Omicron isn’t a monster, and it’s not a pushover, but it makes vaccines more important than ever


The U.S. has officially identified the first case of COVID-19’s omicron variant, which comes as a surprise to no one. Neither should it be surprising that the case was located in California. Not only does that state have the largest population and not only is it a hub for international travel, but it shares an important trait with South Africa: a good system of sampling and testing. This doesn’t mean that California is now an omicron hotspot.

That single omicron patient represents someone who traveled from the area of South Africa where the variant was already identified. The individual is quarantining, and is not currently known to have spread the variant to anyone else. They are vaccinated and are experiencing only mild symptoms.

More cases will be identified, in both the U.S. and elsewhere. As they are, scientists will get a better grasp on what makes this new variant more or less similar to those that have become all too familiar.

On Tuesday, a single anecdote out of South Africa was quickly construed into the idea that omicron was going to be the kinder, gentler form of COVID-19. By Wednesday, those stories had changed, with tweets and Facebook posts suggesting omicron is a relentless monster that not only has increased mortality, but the ability to dive right through masks and other PPE.

Fortunately, that scenario isn’t true.

The truth of the situation is … we still do not know. We really will not know for a couple of weeks. But the truth almost certainly lies between the two versions that have dominated social media in the past two days. As the World Health Organization stated on Wednesday, there is no current information suggesting that omicron will generate outcomes different from those of other variants.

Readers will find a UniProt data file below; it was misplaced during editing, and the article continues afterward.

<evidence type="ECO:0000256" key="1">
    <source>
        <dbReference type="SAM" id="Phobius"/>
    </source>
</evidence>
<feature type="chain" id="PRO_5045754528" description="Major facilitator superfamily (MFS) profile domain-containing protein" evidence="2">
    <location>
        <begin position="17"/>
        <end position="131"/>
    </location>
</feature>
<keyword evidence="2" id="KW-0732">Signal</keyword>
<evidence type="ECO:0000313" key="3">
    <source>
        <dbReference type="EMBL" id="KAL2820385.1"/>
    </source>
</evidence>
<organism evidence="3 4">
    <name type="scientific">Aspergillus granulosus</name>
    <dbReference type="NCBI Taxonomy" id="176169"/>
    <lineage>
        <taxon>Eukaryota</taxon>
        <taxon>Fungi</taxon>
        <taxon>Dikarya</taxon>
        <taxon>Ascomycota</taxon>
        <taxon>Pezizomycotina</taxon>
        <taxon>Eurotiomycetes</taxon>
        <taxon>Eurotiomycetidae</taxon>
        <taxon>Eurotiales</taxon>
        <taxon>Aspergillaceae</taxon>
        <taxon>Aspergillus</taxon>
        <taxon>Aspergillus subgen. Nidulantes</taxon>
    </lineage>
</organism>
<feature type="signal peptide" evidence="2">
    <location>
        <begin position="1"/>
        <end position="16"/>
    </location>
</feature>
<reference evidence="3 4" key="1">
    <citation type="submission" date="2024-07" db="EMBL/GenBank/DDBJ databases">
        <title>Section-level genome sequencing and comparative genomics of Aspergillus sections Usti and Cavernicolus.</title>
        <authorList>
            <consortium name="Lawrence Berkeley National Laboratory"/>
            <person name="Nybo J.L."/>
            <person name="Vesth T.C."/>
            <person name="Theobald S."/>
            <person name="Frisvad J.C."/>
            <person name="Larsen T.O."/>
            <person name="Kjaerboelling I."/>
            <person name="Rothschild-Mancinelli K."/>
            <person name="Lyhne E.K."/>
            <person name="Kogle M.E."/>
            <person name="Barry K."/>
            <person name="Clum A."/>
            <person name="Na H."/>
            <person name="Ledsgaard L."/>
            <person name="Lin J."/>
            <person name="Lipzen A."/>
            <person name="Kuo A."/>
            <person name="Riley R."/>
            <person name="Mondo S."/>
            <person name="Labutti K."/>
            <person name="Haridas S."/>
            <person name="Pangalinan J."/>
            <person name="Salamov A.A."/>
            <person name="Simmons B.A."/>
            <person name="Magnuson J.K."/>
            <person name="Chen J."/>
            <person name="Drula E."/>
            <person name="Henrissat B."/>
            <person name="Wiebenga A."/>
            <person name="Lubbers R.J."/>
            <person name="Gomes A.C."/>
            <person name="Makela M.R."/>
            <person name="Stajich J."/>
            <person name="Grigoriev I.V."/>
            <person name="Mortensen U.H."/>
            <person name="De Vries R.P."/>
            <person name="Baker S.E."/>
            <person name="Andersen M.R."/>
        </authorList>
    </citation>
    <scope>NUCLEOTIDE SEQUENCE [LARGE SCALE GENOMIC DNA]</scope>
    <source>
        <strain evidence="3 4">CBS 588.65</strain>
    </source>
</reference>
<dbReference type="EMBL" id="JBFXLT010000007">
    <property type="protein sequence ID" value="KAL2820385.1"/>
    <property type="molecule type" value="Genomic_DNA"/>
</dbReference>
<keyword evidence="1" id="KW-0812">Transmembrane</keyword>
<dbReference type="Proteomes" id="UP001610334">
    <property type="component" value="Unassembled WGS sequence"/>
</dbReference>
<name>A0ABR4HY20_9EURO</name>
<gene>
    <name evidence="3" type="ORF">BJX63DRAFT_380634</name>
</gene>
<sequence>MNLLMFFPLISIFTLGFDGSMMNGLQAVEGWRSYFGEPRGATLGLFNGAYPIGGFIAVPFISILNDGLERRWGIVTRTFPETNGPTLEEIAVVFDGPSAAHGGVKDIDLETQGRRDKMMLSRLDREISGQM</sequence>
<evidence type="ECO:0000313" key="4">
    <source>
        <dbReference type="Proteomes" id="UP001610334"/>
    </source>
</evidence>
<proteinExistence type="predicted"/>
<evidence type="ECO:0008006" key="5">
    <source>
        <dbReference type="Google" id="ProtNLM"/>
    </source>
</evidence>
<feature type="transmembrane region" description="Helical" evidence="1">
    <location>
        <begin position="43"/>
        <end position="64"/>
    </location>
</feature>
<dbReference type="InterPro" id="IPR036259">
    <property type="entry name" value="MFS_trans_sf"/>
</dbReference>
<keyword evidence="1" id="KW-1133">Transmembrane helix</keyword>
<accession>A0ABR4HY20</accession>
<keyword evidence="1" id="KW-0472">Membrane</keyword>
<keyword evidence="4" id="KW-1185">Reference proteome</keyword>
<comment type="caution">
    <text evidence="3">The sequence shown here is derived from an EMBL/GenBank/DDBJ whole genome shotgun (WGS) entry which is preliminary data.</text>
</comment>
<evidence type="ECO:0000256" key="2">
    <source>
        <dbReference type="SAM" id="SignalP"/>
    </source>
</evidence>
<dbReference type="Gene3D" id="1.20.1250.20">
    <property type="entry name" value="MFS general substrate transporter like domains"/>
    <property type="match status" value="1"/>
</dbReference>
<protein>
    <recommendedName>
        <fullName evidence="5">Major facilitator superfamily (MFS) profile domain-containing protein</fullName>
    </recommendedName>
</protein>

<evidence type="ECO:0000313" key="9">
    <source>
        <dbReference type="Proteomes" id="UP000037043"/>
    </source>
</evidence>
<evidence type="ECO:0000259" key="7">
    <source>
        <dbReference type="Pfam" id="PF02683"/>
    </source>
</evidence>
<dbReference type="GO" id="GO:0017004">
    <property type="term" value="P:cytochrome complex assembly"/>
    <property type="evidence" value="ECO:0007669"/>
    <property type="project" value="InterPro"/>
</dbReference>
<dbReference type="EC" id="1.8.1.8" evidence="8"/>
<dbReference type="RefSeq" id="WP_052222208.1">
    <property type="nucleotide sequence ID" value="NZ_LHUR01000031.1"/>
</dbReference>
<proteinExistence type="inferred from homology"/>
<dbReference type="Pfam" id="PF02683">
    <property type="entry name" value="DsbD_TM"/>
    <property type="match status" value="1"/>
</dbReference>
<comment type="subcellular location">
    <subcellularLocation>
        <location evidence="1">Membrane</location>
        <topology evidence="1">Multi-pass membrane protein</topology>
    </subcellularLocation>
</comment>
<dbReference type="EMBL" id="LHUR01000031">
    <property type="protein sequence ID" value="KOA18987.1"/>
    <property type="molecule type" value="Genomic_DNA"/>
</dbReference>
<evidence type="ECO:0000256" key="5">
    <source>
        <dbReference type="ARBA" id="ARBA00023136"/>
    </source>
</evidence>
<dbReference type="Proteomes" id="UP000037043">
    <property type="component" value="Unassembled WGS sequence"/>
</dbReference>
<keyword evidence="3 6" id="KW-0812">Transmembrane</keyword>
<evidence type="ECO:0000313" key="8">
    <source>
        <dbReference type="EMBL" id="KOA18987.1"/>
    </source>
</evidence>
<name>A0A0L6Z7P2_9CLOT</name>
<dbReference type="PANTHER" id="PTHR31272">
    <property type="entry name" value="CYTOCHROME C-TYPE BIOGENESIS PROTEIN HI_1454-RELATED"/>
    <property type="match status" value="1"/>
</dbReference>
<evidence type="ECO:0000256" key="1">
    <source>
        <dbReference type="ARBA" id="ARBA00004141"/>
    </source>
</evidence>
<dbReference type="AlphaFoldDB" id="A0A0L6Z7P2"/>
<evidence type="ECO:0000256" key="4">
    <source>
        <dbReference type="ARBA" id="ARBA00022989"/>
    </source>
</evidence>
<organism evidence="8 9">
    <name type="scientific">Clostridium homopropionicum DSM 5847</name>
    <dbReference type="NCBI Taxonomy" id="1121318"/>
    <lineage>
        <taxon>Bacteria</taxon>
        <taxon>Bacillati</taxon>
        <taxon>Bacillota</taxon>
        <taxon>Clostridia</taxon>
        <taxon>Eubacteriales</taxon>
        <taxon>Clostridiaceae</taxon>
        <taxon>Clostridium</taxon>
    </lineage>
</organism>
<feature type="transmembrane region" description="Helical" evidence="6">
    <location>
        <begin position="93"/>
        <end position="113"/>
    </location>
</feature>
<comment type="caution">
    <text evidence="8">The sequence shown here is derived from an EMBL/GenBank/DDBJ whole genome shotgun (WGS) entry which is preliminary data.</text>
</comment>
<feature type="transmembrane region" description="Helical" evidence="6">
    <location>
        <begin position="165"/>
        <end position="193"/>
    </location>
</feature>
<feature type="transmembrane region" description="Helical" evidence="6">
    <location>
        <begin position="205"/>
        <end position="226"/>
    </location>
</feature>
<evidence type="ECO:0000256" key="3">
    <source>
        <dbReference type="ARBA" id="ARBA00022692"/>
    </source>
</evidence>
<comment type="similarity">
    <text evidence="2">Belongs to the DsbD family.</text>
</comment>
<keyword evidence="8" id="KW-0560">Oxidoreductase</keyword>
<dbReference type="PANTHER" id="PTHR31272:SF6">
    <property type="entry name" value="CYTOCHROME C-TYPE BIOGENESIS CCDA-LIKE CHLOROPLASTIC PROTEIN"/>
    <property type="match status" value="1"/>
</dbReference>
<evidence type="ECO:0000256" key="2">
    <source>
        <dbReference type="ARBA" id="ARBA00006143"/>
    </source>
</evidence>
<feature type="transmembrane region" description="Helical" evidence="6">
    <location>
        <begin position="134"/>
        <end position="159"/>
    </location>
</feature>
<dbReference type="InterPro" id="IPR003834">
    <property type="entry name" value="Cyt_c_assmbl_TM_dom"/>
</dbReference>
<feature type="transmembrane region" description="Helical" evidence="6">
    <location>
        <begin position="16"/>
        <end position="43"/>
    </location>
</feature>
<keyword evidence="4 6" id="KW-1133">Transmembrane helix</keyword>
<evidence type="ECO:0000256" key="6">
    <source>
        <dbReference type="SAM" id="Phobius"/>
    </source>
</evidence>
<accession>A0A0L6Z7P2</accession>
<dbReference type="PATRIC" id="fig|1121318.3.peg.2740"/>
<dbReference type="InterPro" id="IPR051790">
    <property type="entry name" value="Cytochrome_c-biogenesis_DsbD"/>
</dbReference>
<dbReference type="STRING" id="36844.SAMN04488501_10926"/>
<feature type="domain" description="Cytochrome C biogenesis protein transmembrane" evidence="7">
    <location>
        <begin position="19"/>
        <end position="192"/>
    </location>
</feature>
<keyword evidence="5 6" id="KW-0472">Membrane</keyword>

On Tuesday evening, the Times of Israel reported that two Israeli doctors had become that nation’s third and fourth identified omicron cases. The reaction on social media immediately suggested that these doctors had gotten omicron from their patients, even though they had worn PPE. However, multiple sources have confirmed that the doctors in question were not working with known omicron patients. Instead, one of them appears to have acquired the variant while traveling for a conference, and the second was infected after traveling in a car, unmasked, with the first doctor.

In fact, the story out of Israel contains hopeful notes. Members of the two doctors’ families have not tested positive for COVID-19, and neither have other coworkers who have potentially been exposed. Also, both of the doctors—fully vaccinated with the Pfizer/BioNTech vaccine—are reporting mild symptoms. That experience is part of why Israeli Health Minister Nitzan Horowitz says there is “room for optimism” when it comes to how effective the vaccines will be against omicron. 

However, contrast this with the statement from the CEO of Moderna, as reported in Financial Times, who said that he did not expect the effectiveness of the current vaccines to be as high against omicron as they were against delta. 

“I think it’s going to be a material drop,” CEO Stéphane Bancel said. “I just don’t know how much because we need to wait for the data. But all the scientists I’ve talked to  . . . are like, ‘This is not going to be good.’”

There are definitely reasons for concern, especially considering the number of changes in the structure of the omicron variant. Those changes are likely to impact the effectives of the vaccines. There has been some social media grumbling that this means the vaccines are somehow less important. However, omicron will have an even greater impact on the effectiveness of monoclonal antibodies and other treatments that directly target the version of the spike protein originally published in January 2020. Should this variant become widespread, vaccines will be even more important, because the fallback treatments well be less capable.

The advice from BioNTech, as reported by The Washington Post, continues to be the most salient:

“Our message is: Don’t freak out, the plan remains the same: Speed up the administration of a third booster shot.”

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This is a Creative Commons article. The original version of this article appeared here.

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